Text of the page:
process==structure in The Computer as Seen at the End of the Human Age


Produced for the book The Computer as Seen at the End of the Human Age. Edited by Olle Essvik. Göteborg: Rojal Förlag, 2022

This work explores how algorithms structure the visual. It uses a simple program to produce potentially endless amounts of new compositions, drawing from an archive of all images analysed during my PhD research. The page layout of the book is also determined algorithmically, with no two copies of the book being the same.

The Computer as Seen at the End of the Human Age

Description by Olle Essvik:

The title of the book, The Computer as Seen at the End of the Human Age, is a reference to the exhibition “The Machine as Seen at the End of the Mechanical Age”, curated by Pontus Hultén for MoMA in 1968, highlighting how technology was influencing art at a time when mechanical machines were increasingly replaced by electronic and chemical devices. Through its selection of contemporary art works the exhibition thus came to function as a recording of technological history.

I never got to see the exhibition since I wasn’t born at the time, but a couple of years ago I came across a curious book with a tin cover. The book was published in connection to the exhibition, and the history recorded between its covers ends at approximately the same time that early computers start to make their way into the art world. In the fifty years that followed, art came to be marked by a digital presence.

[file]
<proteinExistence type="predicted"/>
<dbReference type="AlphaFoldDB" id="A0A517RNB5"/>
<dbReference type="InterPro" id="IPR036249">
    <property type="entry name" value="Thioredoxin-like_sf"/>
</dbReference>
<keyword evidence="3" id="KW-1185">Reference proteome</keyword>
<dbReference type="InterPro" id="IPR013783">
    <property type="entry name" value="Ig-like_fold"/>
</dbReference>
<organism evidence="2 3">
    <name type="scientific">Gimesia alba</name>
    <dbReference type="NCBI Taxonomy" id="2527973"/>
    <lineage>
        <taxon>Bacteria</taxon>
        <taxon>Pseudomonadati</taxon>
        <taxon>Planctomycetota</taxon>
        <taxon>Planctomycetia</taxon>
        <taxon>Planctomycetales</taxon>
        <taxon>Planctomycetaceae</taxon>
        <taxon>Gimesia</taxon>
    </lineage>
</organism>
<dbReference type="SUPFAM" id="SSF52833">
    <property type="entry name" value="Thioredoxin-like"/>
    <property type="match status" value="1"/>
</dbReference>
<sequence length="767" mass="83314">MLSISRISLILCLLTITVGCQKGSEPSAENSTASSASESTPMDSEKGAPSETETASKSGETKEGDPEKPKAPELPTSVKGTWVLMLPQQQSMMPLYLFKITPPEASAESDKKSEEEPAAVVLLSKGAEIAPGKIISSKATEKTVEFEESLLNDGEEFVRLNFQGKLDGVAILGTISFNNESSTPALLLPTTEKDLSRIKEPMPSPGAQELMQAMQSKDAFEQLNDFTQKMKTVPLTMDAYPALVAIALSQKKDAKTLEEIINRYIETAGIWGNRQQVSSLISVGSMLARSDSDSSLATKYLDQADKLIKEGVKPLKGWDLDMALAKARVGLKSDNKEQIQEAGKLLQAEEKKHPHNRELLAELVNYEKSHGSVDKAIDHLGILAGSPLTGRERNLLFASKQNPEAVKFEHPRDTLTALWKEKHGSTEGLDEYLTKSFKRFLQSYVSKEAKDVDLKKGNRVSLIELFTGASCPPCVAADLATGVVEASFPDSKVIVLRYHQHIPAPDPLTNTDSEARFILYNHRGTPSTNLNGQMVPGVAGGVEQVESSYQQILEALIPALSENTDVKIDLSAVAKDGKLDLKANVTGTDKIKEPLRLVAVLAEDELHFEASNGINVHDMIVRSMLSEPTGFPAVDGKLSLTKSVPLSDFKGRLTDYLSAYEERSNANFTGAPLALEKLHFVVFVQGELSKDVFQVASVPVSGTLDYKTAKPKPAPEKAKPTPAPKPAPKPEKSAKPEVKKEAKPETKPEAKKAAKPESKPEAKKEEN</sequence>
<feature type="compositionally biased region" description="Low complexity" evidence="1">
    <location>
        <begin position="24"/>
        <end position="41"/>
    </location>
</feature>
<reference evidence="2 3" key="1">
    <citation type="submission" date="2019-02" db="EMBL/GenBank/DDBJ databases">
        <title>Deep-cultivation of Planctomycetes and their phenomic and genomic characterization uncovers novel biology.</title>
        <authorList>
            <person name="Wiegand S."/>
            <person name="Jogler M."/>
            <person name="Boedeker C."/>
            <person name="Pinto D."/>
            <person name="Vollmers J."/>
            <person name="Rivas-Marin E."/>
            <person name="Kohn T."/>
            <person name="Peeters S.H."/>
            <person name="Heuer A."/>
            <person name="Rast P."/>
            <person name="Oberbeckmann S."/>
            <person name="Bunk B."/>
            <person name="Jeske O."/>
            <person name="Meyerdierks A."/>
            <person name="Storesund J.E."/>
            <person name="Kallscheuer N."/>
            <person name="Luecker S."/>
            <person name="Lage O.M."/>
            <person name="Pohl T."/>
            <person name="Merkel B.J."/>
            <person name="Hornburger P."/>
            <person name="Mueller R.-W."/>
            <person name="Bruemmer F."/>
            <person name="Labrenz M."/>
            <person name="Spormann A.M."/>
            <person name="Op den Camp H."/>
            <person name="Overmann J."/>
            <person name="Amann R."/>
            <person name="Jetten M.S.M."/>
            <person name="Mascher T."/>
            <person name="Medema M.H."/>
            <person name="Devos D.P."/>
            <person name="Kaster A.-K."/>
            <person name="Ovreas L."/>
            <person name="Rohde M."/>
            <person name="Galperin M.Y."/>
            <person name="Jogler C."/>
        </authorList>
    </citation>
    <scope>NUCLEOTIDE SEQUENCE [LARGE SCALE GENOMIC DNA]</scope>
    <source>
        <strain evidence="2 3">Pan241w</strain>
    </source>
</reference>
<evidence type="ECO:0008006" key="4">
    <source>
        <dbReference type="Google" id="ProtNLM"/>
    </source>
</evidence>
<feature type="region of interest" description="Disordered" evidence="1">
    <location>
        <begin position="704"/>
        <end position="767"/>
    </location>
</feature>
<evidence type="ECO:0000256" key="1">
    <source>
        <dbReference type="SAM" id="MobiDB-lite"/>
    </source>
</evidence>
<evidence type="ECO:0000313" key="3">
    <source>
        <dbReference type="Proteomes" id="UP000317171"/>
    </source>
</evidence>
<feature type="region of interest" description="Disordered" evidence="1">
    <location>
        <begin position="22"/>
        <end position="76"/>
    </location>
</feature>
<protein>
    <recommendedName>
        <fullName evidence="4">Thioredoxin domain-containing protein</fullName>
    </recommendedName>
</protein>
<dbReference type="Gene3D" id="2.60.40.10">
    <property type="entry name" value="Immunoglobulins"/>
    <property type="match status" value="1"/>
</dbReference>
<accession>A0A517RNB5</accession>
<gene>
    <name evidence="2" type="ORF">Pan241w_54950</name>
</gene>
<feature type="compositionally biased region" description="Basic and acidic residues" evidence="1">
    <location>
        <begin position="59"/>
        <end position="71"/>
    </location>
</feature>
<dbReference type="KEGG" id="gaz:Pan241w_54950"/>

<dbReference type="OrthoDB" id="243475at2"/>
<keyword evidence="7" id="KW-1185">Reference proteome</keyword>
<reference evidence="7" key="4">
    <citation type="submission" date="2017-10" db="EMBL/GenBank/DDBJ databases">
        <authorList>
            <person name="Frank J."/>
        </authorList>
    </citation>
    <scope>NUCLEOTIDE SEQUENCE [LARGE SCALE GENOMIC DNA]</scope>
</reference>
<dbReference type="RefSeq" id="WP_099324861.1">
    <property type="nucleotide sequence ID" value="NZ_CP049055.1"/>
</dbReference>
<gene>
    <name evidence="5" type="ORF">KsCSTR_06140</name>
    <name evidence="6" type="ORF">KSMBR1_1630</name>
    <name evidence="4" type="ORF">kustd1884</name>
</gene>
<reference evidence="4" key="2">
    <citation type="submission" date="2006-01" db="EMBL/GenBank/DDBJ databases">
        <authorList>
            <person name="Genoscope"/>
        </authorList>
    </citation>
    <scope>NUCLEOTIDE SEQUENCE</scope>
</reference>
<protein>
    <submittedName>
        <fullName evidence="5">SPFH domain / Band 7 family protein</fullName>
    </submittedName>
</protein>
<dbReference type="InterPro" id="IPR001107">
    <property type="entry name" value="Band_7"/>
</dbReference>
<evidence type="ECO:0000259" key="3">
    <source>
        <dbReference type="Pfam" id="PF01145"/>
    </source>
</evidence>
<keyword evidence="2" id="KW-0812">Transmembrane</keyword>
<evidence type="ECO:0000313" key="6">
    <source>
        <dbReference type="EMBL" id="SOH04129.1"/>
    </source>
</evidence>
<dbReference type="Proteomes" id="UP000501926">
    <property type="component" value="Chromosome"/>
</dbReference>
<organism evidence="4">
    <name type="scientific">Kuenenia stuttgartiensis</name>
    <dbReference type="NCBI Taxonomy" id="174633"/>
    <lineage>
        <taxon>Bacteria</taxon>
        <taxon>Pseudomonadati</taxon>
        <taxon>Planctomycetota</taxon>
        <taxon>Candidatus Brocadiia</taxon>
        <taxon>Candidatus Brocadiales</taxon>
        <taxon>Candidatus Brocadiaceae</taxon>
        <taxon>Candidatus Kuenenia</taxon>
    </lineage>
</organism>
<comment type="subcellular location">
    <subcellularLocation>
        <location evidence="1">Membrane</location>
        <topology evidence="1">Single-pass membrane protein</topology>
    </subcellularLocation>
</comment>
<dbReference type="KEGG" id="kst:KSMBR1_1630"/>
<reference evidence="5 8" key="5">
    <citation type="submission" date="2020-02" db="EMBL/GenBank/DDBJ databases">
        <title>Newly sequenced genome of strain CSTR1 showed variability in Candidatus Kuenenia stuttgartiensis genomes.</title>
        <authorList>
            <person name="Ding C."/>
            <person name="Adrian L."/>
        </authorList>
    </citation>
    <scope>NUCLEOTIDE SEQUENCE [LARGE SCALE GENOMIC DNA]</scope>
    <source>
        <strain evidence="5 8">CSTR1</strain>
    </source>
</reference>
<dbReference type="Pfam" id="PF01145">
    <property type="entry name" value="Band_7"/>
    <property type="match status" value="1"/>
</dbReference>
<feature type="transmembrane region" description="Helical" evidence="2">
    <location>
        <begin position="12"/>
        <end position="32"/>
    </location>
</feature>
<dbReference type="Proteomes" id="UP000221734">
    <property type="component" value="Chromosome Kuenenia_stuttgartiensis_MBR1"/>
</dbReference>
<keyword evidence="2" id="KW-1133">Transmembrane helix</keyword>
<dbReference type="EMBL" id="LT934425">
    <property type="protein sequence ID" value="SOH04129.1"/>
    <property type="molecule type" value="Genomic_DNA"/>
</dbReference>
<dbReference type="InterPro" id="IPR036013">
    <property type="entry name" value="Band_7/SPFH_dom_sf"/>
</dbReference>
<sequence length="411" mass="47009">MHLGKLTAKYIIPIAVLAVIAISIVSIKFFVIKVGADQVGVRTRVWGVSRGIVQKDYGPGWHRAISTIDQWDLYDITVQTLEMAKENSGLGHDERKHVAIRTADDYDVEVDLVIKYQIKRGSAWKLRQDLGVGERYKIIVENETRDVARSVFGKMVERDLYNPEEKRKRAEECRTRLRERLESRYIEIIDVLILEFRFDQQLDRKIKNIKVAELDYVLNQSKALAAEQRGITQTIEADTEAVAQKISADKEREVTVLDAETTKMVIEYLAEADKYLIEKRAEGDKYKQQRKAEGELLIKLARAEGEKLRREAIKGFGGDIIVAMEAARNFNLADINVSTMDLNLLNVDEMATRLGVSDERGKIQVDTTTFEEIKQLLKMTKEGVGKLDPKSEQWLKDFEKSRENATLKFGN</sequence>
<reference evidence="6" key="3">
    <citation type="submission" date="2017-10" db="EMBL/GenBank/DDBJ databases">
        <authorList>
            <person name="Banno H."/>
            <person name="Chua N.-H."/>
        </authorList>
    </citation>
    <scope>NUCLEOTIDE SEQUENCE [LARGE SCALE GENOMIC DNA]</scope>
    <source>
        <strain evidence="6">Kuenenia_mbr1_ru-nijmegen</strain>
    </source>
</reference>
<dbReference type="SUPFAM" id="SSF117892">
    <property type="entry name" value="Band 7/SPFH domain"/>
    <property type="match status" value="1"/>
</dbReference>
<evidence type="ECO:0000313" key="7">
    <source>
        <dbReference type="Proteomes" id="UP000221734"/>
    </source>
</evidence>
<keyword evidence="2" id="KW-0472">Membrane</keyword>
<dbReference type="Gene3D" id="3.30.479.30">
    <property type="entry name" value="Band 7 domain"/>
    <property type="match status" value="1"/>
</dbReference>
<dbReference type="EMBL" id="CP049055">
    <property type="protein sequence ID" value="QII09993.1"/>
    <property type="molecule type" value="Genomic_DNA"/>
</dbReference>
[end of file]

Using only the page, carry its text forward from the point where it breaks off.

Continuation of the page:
It was that book, along with an interest in dead media, and a curiosity for art aided by algorithms, that sparked the idea for The Computer as Seen at the End of the Human Age.

Here you will encounter new works by a selection of artists, specifically invited to use algorithms/AI to contribute to a continuous, self-reproducing, anachronistic, machine aided recording of history. A way to preserve, revise and/or comment upon digital history from the vantage point of present-day technology or through the lens of imagined future media, perspectives and technologies.

The works have been created specifically for the book. Some are based on works by other artists, made in another era, repurposed for our time and technologies. Others are based on redundant technologies, revived and given new functions. Some adopt a critical or political approach to the algorithm and its impact on society. Several utilize it as an opportunity to create unique works for each separate copy of the edition. Thousands of files eventually compiled into 200 unique books, each with a different cover and different contents – generated, aided or influenced by algorithms.

Participating artists: Geraldine Juárez, Cornelia Sollfrank/Winnie Soon, Mishka Henner, Shane Hope, !Mediengruppe Bitnik, Rosa Menkman, Rosemary Lee, Olle Essvik, Evan Roth, Jonas Lund, Darsha Hewitt, Carl-Johan Rosén, Linda Hilfling Ritasdatter and Jacek Smolicki.

Editor: Olle Essvik


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